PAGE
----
[ UPDATED ] Violence at T’gganu Civil Society Forum; 2 Hurt by Police Gunfire

10 09 2007


Latest updates on the Batu Buruk incident:

It appears that both the victims, Suwandi Abd Ghani (37) and Muhammad Azman bin Aziz (20) suffered gunshot wounds (GSW) although the number of live rounds fired has yet to be ascertained. The police are claiming that no more than one live round was fired, but numerous bystander reports of multiple gunshots appear to contradict the police statement. What is known is that Suwandi Abd Ghani was shot in the chest while Muhammad Azman suffered a GSW to the neck.

Elizabeth Wong has more updates here.

Police also reportedly confiscated photographers’ cameras and prevented reporters from entering the area during the violent incident. So far only amateur photos and videos of the incident are available. The police had no good reason and no right to prevent the media from reporting on the incident, and it immediately raises the question of why they did so. It looks suspiciously like the police are deathly afraid that the photos and videos will contradict the ‘official’ version of events.

Jeff Ooi has posted pictures of the ‘unified’, ‘official’ and ‘approved’ mainstream media version of the incident here.

In a press conference in KL earlier this afternoon, PAS vice-president Mustafa Ali has alleged that the plainsclothes officer responsible for firing the live bullets was a police ‘agent provocateur’ infiltrated into the crowd in order to provoke police action. I am repeating the allegation here because the police have a known history of using infiltrated agents to instigate unrest in public gatherings deemed not to be in the ruling party’s interest, thus ‘justifying’ a police crackdown on civil society and opposition activists. This is similar to the ‘planted evidence’ tactics currently being attempted against civil society bloggers.

Excerpt from Malaysiakini today:


While no one condones mob violence, it appears (as I noted below) that it was largely the police presence and heavy-handed police actions that escalated tensions and triggered off the riot.



[ photo courtesy of Present Point Power ]

I am extremely busy with work and work-travel, but I could not NOT respond to this latest outrage. You must have heard about it by now, the heavy-handed police response to a civil society forum in Terengganu:

Not all the facts are available yet, but those that are don’t look good. Here’s what has been reliably reported so far, as cross-referenced between Malaysiakini’s article, Harakah and BERSIH‘s own account:

The Coalition for Clean and Fair Elections (BERSIH) organised a forum to raise public awareness of the need for clean and fair elections and the problems with election fraud in Malaysia. The forum was to be held on Saturday night, 8 Sept, in Pantai Batu Buruk, Terengganu. BERSIH applied for a police permit and proceeded with the event, assuming that there would be no difficulties with this application as previous BERSIH events had been approved and proceeded without incident. At virtually the last minute, the police denied permission for the forum to proceed, and events escalated to the violence of Saturday night.

The following is a chronology of events as known at the time of this post. This will be updated as new information becomes available. It is based mainly on the one posted on the BERSIH website, translated into English and cross-referenced with the Malaysiakini report. I have inserted elements reported in Malaysiakini into the timeline; these insertions are highlighted in blue. Times given are approximate:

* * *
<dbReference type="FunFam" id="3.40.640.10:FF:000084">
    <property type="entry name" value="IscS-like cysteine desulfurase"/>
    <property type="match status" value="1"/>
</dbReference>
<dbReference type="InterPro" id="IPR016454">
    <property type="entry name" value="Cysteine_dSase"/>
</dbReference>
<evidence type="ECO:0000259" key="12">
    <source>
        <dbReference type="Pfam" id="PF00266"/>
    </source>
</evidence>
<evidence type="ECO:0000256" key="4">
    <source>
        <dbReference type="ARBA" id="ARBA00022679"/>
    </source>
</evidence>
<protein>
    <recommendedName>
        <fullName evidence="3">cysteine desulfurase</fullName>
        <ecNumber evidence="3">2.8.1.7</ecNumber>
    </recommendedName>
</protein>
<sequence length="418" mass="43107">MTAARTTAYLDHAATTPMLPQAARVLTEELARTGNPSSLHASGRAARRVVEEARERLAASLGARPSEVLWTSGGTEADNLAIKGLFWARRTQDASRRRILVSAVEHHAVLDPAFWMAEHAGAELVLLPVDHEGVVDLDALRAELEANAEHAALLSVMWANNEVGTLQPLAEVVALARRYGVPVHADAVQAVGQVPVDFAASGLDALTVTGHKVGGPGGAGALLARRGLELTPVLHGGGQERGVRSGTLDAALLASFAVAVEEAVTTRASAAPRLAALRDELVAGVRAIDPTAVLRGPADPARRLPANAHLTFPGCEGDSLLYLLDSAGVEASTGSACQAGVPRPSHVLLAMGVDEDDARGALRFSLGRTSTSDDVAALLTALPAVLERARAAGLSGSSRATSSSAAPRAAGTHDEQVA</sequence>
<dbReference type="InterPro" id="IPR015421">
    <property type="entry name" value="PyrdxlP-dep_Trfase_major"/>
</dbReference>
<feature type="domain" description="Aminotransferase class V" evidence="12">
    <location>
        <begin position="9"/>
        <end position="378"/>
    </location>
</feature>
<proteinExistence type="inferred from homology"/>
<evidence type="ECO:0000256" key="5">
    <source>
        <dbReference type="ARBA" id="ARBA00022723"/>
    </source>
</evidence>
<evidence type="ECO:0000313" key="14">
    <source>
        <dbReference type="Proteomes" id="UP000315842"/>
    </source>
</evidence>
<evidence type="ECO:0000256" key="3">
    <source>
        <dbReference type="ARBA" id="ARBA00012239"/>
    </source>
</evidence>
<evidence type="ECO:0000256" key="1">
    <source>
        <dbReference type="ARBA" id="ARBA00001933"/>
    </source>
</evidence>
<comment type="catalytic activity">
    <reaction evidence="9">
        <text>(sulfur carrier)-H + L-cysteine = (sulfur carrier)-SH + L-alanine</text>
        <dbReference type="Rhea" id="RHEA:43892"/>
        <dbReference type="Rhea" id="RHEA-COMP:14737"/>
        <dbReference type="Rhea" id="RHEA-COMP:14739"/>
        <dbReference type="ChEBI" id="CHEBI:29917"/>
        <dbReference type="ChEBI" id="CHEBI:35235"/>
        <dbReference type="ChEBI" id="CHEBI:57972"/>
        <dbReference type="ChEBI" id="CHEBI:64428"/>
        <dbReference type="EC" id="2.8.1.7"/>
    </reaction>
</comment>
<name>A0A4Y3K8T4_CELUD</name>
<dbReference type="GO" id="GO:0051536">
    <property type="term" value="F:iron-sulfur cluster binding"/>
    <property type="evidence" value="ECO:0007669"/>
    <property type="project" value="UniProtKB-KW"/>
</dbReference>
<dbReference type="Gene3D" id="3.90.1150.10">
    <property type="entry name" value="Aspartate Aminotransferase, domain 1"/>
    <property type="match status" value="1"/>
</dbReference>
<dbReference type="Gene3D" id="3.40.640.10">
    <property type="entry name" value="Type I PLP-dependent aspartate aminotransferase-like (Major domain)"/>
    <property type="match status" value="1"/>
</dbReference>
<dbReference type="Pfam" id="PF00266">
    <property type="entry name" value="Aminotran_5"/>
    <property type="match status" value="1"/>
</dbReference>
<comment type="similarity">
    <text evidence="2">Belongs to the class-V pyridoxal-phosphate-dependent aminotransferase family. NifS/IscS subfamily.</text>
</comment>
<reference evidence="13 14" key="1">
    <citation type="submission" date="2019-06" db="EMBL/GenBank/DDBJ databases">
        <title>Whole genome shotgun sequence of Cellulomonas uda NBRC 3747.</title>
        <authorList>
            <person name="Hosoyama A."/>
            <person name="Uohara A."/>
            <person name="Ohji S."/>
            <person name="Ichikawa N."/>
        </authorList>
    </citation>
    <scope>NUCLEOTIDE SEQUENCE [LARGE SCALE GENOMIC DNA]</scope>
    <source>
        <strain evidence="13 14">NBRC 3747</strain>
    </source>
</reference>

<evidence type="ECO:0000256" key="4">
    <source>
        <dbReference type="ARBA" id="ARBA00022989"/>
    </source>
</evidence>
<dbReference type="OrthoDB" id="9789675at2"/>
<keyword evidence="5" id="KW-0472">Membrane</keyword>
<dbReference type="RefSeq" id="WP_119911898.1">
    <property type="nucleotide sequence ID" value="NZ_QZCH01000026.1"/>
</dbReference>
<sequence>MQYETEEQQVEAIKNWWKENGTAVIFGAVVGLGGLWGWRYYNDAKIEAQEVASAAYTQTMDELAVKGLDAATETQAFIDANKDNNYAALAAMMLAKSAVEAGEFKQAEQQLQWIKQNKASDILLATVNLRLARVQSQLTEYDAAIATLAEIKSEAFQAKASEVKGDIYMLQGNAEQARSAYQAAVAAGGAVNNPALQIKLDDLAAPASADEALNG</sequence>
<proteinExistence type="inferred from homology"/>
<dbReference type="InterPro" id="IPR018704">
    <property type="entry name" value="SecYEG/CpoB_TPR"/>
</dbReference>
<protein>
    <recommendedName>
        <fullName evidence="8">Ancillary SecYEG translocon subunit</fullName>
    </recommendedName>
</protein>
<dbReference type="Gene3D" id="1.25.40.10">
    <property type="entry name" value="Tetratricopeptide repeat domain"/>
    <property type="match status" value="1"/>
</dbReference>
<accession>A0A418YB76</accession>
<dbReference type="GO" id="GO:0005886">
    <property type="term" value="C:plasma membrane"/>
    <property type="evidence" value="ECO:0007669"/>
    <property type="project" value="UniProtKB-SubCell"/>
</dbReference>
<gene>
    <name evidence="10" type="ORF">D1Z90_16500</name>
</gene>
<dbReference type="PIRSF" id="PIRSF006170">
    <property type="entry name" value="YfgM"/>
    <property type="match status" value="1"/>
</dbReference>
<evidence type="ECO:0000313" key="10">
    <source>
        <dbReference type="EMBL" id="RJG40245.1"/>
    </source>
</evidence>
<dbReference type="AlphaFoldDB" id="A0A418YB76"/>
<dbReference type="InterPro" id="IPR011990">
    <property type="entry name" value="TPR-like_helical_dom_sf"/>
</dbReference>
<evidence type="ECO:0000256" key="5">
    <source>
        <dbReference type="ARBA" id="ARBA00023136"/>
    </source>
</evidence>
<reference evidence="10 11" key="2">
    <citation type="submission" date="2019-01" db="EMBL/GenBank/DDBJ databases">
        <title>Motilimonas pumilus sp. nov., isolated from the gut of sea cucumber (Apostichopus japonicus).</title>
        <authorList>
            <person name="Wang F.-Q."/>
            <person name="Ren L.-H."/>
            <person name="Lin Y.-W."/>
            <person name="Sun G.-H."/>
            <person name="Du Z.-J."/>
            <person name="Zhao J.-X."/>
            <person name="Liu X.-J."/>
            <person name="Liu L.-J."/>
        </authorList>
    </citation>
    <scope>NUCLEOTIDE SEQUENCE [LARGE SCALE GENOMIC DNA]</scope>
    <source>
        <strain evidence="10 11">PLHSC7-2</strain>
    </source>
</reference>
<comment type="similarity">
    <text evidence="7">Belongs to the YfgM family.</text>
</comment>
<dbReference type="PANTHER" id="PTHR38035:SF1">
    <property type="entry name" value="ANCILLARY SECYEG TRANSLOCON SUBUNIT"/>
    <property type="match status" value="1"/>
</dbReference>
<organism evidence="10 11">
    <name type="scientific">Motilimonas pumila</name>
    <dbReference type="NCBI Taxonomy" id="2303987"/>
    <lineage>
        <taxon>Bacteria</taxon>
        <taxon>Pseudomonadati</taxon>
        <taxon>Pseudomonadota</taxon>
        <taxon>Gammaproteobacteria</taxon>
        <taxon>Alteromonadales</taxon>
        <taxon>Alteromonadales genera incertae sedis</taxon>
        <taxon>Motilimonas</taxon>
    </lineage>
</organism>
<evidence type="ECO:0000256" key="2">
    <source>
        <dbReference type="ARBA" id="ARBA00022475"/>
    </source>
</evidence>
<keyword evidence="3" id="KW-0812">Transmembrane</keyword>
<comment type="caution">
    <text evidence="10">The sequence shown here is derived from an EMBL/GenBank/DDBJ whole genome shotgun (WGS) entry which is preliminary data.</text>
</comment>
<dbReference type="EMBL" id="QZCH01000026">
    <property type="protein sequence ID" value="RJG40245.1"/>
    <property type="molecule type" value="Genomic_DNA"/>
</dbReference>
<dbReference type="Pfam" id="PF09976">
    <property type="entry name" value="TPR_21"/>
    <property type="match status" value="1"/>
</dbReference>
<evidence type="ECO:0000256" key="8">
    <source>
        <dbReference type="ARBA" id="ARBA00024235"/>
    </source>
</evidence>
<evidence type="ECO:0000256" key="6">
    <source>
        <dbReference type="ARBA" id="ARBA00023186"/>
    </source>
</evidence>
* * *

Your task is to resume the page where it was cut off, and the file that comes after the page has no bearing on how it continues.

Saturday 8 Sept

1200: BERSIH volunteers begin setting up the event stage.

1700 : Police officers demand that the stage be dismantled.

Police officers demand ICs from event volunteers.

2000: Federal Reserve Unit ‘riot police’ (FRU) units arrive and order the crowd to disperse.

2130 : Police officers ordered to detain members of the crowd in the vicinity of the ESSO station who have refused to disperse.

2140 : The Commissioner and other panel speakers arrive at the scene near the Warong Pak Maidin (WPM). Event security removes the safety cones blocking road access from the corner of WPM to the forum venue to allow the speakers to enter.

Plainsclothes police officer(s) attempt to restrain the event security officer(s) by pulling at their clothes. One plainsclothes officer draws a pistol, points it at the security officer and threatens to arrest him.

Police refuse to allow access to the road to the forum venue.

2200 : Police officers attempt to forcibly dismantle the event stage.

Members of the public begin gathering on the main road at the junction into Masjid Batu Buruk. The crowd swells to an estimated 500 individuals.

2230: The FRU begins firing water cannon and tear gas into the area between the ESSO station and Masjid Batu Buruk, approx. 0.8 km from the event stage. The first shot(s) are fired towards the crowd gathering at the junction to the mosque.

Water cannon and tear gas is fired continuously until 0130 hours.

Sunday 9 Sept

between 2345 – 0000: A plainsclothes officer attempts to infiltrate the crowd but is recognised and pursued by several members of the crowd. The officer is reportedly pushed down or knocked down by stones thrown by the crowd, draws a pistol and fires at least one and probably several shots at the crowd.

Suwandi Abd Ghani, 37, is hit in the chest and suffers a critical injury. Muhammad Azman bin Aziz, 20, suffers neck injuries from ‘splash from several gunshots’ (GhL: possibly gunpowder flash burns and/or bullet splinters at close range) . Both men are rushed to hospital.

0110: The FRU begins withdrawing but continues to fire water cannon and tear gas at the crowd.

The crowd advances after the police and FRU.

0130 : FRU and police units withdraw completely.

Unknown individuals damage traffic signals, town council planters, the Idris Jusoh signboard and burn road cones and road barriers in the middle of the road.

The crowd remains on the road close to the junction to Masjid Batu Buruk and erects a makeshift roadblock before finally dispersing at approximately 0230.


Both men injured by gunfire are being treated in Kuala Terengganu Hospital, where Suwandi Abd Ghani is reported to be in critical condition. At least 5 other persons have also been injured in the violence, with some reports of ‘scores’ of injured. At least 23 individuals were detained by the police following the violence.

As usual, Malaysiakini has the most comprehensive coverage at the moment, read the latest available article below:


Malik Imtiaz has a detailed commentary on the incident here.